Portfolio CHECK-UP

Physician's Money DigestJune30 2004
Volume 11
Issue 12

Name: Thomas O'Brien, MD

Residence: Texas

Age: 49

Family: Married; one child

Years in practice: 8

Specialty: Plastic surgery

Annual income: $380,000

Savings: None specified

Financial concern: Dr. O'Brien is in the process of adopting a 401(k) newcomparability pension and profit sharing plan for his practice for 2004. Since hispractice is small and he only employs two other people, who are young andwhose aggregate salaries are under $60,000, it will cost his practice approximately$43,000 annually to fund such a plan, of which $41,000 will be applied to his benefit.Such a plan makes good economic sense, provides a long-term savings planfor the participants' and his retirements, and is protected from creditors.

However, in what type of investment vehicles should the monies that areannually contributed to the plan be placed? Should he consider using lifeinsurance and annuity contracts, a group annuity contract offered by an insurancecarrier, individual stocks and bonds, or mutual funds?

The Finance Professor's Solution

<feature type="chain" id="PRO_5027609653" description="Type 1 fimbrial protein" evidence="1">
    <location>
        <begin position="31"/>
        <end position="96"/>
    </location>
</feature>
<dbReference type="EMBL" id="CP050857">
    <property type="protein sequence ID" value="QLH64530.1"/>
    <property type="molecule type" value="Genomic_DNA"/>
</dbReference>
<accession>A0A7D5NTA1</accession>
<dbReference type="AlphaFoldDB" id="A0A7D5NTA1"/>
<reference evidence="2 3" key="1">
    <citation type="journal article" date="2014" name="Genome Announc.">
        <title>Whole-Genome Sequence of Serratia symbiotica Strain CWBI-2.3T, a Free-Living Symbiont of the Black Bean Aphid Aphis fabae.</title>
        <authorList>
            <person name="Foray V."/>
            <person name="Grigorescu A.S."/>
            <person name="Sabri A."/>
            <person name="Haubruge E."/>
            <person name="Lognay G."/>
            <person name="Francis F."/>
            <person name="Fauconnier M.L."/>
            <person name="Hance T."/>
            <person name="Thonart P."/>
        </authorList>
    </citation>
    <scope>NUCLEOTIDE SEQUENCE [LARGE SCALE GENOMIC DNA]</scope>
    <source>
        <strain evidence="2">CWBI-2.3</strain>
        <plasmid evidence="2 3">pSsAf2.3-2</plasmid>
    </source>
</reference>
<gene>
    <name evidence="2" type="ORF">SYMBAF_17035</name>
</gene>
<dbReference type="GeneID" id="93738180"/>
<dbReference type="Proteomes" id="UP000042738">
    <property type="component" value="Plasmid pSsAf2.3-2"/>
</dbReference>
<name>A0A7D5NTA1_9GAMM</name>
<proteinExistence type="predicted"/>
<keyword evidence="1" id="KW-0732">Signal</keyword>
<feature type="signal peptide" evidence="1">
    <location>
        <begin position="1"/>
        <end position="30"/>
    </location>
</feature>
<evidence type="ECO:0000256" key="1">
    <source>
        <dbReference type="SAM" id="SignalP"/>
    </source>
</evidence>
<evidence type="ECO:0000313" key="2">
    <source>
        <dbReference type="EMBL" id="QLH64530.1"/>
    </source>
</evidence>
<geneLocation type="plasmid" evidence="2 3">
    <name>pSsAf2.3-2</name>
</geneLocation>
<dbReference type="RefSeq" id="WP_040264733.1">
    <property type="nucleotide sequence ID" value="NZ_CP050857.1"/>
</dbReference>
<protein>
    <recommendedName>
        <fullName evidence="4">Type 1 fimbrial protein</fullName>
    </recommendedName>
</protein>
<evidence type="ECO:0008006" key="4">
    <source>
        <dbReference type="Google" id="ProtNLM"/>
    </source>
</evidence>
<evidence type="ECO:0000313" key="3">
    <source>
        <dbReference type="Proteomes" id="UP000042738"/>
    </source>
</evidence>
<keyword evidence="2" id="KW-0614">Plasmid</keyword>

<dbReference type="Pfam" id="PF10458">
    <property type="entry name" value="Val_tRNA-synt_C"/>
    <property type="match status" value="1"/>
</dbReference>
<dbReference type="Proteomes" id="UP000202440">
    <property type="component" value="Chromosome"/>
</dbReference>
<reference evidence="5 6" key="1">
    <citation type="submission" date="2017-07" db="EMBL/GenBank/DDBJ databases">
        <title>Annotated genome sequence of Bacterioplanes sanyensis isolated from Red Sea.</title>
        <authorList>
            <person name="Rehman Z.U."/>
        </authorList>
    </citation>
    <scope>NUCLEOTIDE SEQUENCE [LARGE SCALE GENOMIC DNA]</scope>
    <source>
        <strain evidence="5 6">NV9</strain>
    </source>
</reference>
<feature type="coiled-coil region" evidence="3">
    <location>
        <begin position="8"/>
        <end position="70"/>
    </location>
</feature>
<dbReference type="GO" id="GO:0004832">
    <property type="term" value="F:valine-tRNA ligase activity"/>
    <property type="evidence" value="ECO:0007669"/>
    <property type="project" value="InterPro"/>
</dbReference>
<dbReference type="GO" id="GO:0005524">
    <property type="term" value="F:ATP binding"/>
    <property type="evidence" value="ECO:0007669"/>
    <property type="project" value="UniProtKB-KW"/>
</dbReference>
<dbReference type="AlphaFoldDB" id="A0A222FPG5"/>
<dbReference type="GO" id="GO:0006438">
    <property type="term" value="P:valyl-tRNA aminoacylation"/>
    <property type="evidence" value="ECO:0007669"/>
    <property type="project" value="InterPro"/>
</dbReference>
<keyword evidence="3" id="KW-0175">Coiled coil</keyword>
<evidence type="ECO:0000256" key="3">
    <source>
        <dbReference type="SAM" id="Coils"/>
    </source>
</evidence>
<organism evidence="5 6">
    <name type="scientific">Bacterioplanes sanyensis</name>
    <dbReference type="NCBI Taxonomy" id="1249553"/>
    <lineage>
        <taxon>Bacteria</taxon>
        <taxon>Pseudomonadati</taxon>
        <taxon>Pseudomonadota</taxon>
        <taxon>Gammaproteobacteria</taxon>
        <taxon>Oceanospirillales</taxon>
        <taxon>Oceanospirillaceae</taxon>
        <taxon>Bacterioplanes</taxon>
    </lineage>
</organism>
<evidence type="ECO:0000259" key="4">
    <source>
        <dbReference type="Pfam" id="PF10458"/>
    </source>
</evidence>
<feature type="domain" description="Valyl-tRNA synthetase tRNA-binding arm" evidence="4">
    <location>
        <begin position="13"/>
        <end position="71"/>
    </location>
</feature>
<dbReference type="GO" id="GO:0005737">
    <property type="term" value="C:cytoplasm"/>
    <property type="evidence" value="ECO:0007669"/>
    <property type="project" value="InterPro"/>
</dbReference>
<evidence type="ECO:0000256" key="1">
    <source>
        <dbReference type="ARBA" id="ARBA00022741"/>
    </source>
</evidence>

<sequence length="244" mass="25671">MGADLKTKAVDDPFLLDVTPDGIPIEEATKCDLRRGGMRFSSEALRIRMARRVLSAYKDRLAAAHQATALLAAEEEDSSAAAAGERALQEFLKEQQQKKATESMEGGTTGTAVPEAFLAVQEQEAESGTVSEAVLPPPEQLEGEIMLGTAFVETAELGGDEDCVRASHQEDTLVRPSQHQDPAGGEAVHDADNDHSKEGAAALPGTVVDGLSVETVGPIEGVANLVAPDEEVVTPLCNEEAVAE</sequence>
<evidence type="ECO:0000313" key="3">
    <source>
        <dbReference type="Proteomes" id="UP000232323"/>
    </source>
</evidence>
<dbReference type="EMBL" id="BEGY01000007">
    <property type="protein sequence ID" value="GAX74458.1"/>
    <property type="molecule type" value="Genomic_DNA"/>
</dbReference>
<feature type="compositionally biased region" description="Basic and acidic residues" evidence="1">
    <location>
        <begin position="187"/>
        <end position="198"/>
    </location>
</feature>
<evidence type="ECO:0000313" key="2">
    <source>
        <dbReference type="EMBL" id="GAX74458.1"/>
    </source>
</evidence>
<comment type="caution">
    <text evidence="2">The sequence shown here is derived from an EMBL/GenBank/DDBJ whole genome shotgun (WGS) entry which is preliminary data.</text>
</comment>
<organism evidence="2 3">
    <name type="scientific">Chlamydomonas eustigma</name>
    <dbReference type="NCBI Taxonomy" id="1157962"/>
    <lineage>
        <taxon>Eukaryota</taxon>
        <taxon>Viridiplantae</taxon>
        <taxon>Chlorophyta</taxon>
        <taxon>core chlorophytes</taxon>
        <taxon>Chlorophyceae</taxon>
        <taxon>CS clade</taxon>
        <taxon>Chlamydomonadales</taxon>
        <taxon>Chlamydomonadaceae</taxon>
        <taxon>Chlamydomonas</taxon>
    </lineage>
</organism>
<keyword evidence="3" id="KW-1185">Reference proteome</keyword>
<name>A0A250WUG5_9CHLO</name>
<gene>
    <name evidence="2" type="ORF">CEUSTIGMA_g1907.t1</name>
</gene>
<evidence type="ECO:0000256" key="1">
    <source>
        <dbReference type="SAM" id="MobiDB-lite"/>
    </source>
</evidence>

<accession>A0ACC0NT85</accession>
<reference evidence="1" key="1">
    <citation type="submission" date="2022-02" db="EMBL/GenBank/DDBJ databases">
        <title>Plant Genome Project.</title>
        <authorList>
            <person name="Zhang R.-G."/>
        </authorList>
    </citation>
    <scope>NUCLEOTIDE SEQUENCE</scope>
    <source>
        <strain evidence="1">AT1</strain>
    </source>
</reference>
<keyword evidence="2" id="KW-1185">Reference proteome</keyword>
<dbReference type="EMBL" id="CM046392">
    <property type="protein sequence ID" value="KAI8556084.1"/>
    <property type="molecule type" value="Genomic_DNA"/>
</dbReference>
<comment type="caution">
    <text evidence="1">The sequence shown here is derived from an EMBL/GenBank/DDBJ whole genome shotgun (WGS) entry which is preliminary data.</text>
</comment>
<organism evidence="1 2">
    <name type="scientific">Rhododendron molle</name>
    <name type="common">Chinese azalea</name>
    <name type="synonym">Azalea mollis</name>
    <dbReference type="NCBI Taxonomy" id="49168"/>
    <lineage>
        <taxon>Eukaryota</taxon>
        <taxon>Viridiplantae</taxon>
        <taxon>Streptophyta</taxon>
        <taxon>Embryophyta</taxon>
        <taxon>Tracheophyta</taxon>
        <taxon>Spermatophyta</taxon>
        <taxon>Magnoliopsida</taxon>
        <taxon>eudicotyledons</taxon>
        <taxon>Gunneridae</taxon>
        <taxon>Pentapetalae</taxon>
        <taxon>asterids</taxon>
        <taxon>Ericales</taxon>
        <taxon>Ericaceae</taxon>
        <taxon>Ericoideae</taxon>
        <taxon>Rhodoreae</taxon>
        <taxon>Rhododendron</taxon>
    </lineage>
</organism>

First, by process of elimination, he should consider what not to do. Since bothannuities and life insurance contracts are in and of themselves tax-deferred vehicles,he should not place a tax-sheltered vehicle within a tax-sheltered vehicle.Depending on the companies being considered, the added annual costs incurredthrough annuity and life insurance contracts can be considerable.

Many insurance companies offer group annuity products, which utilizemutual funds or clones of mutual funds as the underlying investment options.However, there are usually additional charges incurred over and above themoney managers' fund expenses.

Also, I would be inclined not to fund such a plan or allow the plan participantsto self-direct their accounts into individual stocks and/or bonds. This canpose further problems from a liability perspective, jeopardizing the plan.

Therefore, if Dr. O'Brien is seeking to minimize the expenses of his plan andmitigate risk, he may want to consider utilizing mutual funds as the investmentoption, making sure that the provider or fund company he choosesoffers an array of mutual fund options that allow for adequate diversificationamong large, mid, and small cap; value, growth, international, and emergingmarkets; and fixed-income investment fund options.

For more information, call Mr. Kosky at 800-953-5508or visit www.assetplanning.net.

Thomas R. Kosky and his partner, Harris L. Kerker, are principals of the AssetPlanning Group in Miami, Fla, specializing in investment, retirement, and estateplanning. Mr. Kosky teaches corporate finance in the Saturday Executive andHealth Care Executive MBA Programs at the University of Miami.

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